The Minneapolis office of global architecture firm Perkins and Will measures the success of its 2016 move to a free-address studio environment

By Christopher Hudson
In January 2016, Perkins and Will’s Minneapolis studio made two big moves in one: from the historic Essex Building to the modern IDS Center, and from assigned workstations to a mobile workplace for all 72 of its employees. While no relocation is easy, the shift to free address was the more seismic change. Perkins and Will was the first—and is still the only—large architecture studio in Minnesota to make that leap. And it hasn’t looked back.

“Our old studio didn’t fit with how we work as architects and designers,” says Tony Layne, AIA, managing director of the Minneapolis studio. “We work on multiple teams, with multiple people. We needed a space that supports that.”

“There was also a sense of wanting to have more understanding of what our clients are experiencing in these environments,” adds Lisa Pool, the studio’s director of planning and strategies. “We knew it would give us more awareness and understanding of how mobility can be done well.”

David Dimond, FAIA, design director of the Minneapolis office, sees the studio’s embrace of unassigned workspace in a larger cultural context. “In almost everything we do, whether it’s higher education or healthcare or workplace, we’re designing flexibility and choices into our projects,” he explains. “The aim is for each and every employee to feel empowered in their work—to be able to deliver to their highest potential.”

Layne, Pool, and Dimond sat down with Architecture MN to look back on the studio’s first three years in a fully free-address environment—and to share the results of a comprehensive workplace survey that measured employees’ experience in a wide array of areas.

Adaptability was paramount in Perkins and Will’s shift to a mobile studio, so the firm designed its 9,800-square-foot space to have relatively few fixed elements. Four freestanding, glass-box meeting rooms, a kitchenette backed by four conversation booths, and a large conference room are the only immovable objects. Everything else can be picked up or rolled on casters to a new location. The conference room, too, is highly adaptable: A glass-paneled garage door allows it to open onto an airy café for events and office-wide meetings.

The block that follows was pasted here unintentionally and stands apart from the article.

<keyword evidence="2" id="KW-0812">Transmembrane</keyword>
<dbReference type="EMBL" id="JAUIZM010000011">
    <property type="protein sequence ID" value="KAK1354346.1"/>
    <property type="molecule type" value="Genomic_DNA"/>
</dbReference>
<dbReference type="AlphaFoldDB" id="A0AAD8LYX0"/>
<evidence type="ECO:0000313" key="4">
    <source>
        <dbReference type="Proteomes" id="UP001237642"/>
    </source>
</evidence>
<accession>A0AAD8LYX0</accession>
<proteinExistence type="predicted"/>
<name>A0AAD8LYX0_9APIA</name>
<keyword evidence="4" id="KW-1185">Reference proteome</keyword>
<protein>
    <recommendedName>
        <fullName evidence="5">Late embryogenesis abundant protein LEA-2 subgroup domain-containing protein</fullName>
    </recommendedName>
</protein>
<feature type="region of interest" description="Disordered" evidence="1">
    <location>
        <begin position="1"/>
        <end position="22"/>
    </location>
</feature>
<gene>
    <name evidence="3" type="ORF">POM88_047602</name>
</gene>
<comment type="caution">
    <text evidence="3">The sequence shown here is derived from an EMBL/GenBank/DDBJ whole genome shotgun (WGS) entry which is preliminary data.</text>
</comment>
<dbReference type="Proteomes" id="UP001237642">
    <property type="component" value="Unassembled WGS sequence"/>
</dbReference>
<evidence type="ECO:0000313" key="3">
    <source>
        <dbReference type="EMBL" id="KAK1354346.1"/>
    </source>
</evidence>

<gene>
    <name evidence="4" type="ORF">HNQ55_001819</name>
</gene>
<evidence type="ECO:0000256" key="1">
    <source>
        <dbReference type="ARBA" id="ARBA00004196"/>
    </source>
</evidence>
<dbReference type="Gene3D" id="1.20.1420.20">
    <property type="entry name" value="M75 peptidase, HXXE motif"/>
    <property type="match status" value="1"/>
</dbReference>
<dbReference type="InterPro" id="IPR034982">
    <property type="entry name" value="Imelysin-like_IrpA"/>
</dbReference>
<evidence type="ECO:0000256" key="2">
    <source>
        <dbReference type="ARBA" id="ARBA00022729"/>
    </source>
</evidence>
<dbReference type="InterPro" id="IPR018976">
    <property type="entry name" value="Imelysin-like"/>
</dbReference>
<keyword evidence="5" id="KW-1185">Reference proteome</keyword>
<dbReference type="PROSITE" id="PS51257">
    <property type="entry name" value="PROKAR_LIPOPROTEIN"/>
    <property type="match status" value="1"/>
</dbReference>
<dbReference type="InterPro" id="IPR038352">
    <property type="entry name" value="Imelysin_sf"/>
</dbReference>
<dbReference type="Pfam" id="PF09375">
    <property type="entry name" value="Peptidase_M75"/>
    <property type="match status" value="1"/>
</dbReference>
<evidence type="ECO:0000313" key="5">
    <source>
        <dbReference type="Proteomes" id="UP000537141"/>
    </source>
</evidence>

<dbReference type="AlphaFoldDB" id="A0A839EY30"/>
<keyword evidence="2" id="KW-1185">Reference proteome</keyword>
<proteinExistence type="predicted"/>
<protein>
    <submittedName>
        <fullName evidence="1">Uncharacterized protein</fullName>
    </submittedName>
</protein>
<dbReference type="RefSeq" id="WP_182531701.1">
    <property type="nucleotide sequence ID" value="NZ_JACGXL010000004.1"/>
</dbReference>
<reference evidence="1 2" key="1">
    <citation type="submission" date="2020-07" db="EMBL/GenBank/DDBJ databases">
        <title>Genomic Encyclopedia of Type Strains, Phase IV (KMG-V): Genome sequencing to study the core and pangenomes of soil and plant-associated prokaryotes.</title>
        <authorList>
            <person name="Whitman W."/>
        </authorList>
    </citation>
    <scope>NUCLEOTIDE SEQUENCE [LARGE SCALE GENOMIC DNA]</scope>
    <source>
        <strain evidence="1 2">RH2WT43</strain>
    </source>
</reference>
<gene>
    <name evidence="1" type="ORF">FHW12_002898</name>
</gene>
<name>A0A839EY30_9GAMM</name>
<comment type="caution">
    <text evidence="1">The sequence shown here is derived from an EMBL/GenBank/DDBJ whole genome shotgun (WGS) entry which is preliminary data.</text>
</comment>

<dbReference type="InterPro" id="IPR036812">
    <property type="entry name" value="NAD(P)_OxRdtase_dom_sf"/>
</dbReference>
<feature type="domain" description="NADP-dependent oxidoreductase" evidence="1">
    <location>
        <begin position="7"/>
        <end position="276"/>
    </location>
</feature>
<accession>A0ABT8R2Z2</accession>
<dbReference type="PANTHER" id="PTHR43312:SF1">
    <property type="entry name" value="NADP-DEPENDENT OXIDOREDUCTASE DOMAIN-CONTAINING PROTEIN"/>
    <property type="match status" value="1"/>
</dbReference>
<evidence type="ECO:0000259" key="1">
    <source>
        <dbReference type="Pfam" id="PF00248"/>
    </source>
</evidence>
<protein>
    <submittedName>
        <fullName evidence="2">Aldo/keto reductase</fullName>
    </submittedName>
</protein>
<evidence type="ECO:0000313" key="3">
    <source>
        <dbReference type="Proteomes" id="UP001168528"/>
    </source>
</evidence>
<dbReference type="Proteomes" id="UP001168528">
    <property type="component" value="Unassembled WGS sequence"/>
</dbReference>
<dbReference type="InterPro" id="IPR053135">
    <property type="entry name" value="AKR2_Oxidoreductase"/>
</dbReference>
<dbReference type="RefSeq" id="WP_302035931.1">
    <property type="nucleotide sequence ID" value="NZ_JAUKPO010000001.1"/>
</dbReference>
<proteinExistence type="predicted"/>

“We worked hard to engage our entire team in the process,” says Layne. “We held a daylong workshop over here [before the move], committed to regular communication on what was happening, and provided ample opportunities for staff to give feedback, even on the design. I think everybody felt like we were building a new home together.

“The other key to our success was, we went all-in on the change to free address,” Layne continues. “We said, ‘We’re doing this together, and we’re going to succeed or fail together.’”

“We had to trust ourselves to have the skill set to solve any problems that might arise,” adds Dimond. “Not everything can be figured out ahead of time, no matter how hard you try. That’s what’s been the most fun for us—recognizing that the space may not be perfect, but it will be the best and closest to perfect in helping us operate. And then we’ll live in the space and continue to learn.”

Figuring out a pleasing arrangement of workstations, meeting rooms, lounge seating, and social spaces is fun. Less enjoyable is budgeting for the technology that free-address spaces require. Perkins and Will made several key investments, including in universal docks and monitors on arms throughout the office; a laptop, headset, and mouse for every employee; and fast WiFi.

“Mobility doesn’t work without the right technology,” says Pool. “When a client says they want to consider this, we always meet with their heads of HR and IT, to understand if they’re willing to make the people investment and the technology investment to support it.